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Agriculture and Nutrient Cycles

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Agriculture and Nutrient Cycles Chapter 2.7 – PowerPoint PPT presentation

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Title: Agriculture and Nutrient Cycles


1
Agriculture and Nutrient Cycles
  • Chapter 2.7

2
Agriculture and Nutrient Cycles
  • The seeds, leaves, flowers and fruits of plants
    all contain valuable nutrients.
  • As crops are harvested, the valuable nutrients
    are removed from the soil.
  • This diversion of nitrates and phosphate from the
    local cycles would soon deplete the soil unless
    the farmer replaced the missing nutrients.

3
  • There are many other elements/nutrients that
    plants need, other than carbon.
  • Plants also need nitrogen (N), phosphorus (P),
    and potassium (K)
  • As plants grow, they remove these nutrients from
    the soil.
  • FERTILIZERS are materials used to restore soil
    nutrients and increase production from land.

4
  • However, adding too much fertilizer is not always
    better. Extra, unused fertilizer can end up in
    streams and lakes.

5
Fertilizer and Ecosystems
  • Read the first paragraph of Fertilizer and
    ecosystems on page 70 (10 minutes)
  • Question
  • What can happen to organisms when too much
    fertilizer is used?
  • Answer
  • Nutrients allow algae to grow rapidly
    (algal bloom)
  • Algae use oxygen
  • Algae die
  • Bacteria uses oxygen
  • oxygen levels drop
  • fish / other animals die
  • decomposer eat
  • bacteria population grows
  • use more oxygen.

6
Questions
  • Answer questions Page 71
  • 2,4,5

7
SOLUTIONS TO QUESTIONS
  • Q2 Explain how excess fertilizers might affect
    decomposing organisms.
  • ANSWER
  • Excess fertilizer can seep into waterways and
    cause the growth of algae. When the algae die,
    the population of decomposers increases rapidly,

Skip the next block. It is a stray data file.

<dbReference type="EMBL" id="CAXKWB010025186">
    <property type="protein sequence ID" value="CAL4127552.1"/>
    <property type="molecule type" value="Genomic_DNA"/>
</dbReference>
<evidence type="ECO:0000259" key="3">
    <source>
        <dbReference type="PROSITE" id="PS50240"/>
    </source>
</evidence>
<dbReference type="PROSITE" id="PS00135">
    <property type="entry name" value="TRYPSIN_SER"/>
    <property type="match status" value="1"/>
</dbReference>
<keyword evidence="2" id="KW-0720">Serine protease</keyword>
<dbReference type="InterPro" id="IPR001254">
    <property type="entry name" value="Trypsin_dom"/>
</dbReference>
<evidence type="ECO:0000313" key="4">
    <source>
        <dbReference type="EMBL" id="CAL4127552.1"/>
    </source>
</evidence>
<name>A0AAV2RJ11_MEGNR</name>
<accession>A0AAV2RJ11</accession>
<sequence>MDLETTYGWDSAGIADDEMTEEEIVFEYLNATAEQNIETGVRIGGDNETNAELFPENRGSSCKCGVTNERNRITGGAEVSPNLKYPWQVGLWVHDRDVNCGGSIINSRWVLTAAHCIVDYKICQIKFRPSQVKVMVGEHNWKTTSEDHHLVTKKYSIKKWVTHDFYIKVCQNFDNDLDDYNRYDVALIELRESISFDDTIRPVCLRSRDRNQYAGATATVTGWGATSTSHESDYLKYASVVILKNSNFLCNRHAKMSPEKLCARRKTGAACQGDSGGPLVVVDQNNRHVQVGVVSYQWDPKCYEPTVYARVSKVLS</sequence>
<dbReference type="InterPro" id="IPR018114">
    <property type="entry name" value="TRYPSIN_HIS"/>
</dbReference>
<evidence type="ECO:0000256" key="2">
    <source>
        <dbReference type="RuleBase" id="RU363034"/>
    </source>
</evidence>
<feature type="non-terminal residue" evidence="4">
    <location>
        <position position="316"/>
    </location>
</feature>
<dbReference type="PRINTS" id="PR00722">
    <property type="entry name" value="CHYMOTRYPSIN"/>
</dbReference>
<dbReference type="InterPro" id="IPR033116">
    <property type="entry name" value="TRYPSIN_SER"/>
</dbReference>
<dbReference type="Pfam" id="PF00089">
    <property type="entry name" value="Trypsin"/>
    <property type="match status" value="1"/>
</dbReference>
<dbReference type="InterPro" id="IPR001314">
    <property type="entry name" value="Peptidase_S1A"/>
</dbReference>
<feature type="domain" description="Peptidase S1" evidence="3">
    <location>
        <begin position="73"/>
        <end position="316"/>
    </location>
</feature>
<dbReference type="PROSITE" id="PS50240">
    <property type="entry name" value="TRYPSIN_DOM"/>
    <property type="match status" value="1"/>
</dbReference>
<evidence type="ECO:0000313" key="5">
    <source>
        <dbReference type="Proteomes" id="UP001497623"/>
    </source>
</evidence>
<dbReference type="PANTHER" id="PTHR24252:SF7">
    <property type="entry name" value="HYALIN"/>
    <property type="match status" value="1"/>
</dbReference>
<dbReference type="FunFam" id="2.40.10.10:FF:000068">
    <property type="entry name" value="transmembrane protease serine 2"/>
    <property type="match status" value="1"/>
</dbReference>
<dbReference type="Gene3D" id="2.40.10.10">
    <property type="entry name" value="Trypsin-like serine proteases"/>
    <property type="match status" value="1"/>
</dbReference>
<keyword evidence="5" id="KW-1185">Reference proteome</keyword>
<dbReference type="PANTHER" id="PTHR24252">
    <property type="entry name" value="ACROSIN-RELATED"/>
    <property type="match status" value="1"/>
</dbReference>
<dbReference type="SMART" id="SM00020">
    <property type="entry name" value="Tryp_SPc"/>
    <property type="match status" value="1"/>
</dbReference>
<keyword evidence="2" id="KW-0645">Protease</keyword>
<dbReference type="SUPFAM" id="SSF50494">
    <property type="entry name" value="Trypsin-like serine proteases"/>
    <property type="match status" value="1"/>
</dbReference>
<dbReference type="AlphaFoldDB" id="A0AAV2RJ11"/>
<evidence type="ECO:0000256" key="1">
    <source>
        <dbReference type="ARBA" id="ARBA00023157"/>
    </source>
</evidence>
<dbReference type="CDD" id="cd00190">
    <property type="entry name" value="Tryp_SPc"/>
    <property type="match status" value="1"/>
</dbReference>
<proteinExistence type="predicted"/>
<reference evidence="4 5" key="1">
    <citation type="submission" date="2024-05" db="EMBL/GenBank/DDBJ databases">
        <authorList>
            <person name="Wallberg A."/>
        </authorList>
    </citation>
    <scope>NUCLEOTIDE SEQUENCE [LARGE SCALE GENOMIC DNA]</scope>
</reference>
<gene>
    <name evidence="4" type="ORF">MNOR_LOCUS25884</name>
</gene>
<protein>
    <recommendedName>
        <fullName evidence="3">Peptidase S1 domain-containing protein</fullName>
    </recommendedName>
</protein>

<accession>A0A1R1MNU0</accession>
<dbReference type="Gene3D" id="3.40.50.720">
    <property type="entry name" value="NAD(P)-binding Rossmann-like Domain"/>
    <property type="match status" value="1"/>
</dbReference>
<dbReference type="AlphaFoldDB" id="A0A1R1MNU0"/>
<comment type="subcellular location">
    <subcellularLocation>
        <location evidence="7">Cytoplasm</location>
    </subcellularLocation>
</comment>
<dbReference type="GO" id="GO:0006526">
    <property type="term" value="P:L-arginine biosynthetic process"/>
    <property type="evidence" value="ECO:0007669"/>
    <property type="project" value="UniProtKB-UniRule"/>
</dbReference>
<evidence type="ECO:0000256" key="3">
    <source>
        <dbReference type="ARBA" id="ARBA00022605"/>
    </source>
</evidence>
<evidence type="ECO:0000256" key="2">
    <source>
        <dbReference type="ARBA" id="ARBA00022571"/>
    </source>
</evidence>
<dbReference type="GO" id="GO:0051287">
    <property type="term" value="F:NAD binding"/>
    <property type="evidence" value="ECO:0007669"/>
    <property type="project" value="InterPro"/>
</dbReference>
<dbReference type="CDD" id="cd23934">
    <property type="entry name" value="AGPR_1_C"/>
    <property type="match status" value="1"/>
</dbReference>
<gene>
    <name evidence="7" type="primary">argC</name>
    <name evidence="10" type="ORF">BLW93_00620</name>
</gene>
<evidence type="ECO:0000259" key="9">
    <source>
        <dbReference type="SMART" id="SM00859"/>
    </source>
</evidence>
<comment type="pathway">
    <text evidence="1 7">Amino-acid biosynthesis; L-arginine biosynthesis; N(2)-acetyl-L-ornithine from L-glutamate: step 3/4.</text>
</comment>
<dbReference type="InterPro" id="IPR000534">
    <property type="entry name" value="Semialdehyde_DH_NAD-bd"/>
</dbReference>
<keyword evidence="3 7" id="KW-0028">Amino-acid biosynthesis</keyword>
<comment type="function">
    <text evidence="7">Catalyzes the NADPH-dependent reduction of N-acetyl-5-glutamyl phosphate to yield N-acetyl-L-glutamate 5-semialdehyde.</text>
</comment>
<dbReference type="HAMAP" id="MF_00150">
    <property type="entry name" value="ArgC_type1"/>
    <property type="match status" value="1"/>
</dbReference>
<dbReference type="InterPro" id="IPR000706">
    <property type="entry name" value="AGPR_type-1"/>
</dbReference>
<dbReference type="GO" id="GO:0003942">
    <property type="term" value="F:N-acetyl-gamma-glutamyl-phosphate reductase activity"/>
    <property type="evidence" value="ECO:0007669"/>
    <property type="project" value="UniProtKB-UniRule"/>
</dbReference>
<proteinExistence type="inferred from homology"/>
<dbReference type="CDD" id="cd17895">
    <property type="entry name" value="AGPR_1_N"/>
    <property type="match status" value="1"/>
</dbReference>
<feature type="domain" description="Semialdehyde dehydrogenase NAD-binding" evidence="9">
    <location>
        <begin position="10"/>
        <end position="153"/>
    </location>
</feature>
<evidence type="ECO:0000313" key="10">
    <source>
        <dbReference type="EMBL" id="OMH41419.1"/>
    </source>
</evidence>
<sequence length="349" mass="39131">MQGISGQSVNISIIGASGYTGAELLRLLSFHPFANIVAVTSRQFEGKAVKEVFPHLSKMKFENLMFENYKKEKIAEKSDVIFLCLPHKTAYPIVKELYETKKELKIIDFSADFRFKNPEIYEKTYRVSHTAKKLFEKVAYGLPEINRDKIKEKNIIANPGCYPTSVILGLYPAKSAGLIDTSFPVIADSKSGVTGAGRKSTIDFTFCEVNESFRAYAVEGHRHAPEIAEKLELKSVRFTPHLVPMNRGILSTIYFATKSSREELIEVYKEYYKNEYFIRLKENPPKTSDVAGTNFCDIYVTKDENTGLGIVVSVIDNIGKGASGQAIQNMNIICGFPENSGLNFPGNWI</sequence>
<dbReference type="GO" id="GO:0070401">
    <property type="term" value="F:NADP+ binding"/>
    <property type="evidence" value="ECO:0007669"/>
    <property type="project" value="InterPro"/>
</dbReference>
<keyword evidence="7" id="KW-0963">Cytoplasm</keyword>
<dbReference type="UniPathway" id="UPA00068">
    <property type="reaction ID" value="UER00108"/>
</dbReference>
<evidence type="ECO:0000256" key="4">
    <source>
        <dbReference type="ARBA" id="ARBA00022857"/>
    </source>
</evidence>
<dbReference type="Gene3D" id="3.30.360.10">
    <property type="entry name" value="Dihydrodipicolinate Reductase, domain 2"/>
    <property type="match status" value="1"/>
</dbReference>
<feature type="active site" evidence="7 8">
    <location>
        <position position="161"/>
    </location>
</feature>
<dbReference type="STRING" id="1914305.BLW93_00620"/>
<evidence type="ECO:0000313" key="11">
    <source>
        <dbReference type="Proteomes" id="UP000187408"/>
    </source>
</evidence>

causing oxygen depletion in the water.

8
SOLUTIONS TO QUESTIONS
  • Q4 What dangers do high levels of nitrates in
    the drinking water present for infants?
  • ANSWER
  • Their stomachs are not as acidic as those of
    adults. Bacteria that convert nitrates to
    nitrites in the intestines can enter infants
    less acidic stomachs. The nitrites can enter the
    blood stream and bind to the hemoglobin.

9
SOLUTIONS TO QUESTIONS
  • Q5 Explain why not planting a crop and then
    ploughing in the fall might help a farmer restore
    nitrogen and phosphorus levels in the soil.
  • ANSWER
  • During the year nutrients, including nitrogen and
    phosphorous, accumulate in the plants that grow.
    If the farmer ploughs these plants under in the
    fall, the nutrients will help enrich the soil.
    This is called green manure.

10
PESTICIDES
  • CHAPTER 2.2 ( Case Study )
  • Scan figure 4

11
THINGS TO DO
  • Read Chapter 2.2
  • Page 52-57
  • Fill in the worksheet
  • 40 MINUTES TO COMPLETE
  • Check answers before the end of class

12
ANSWERS TO WORKSHEET
  • QUESTION 1 Define the following
  • A) Pest is an organism that people consider
    harmful or inconvenient
  • Examples
  • Weeds, insects, fungi, and rodents
  • B) Pesticide chemicals designed to kill pests
  • Examples Raid , DDT

13
  • QUESTION 2 Complete the table on the advantages
    and disadvantages of pesticide use

Advantages Disadvantages
Controls unwanted populations Pollution (Air and Water)
Increases Food Yields Bioamplification
Prevent diseases Ecosystem Decline (alternates)
Toxic on body
Bugs become resistance
14
  • QUESTION 3 What is the main difference between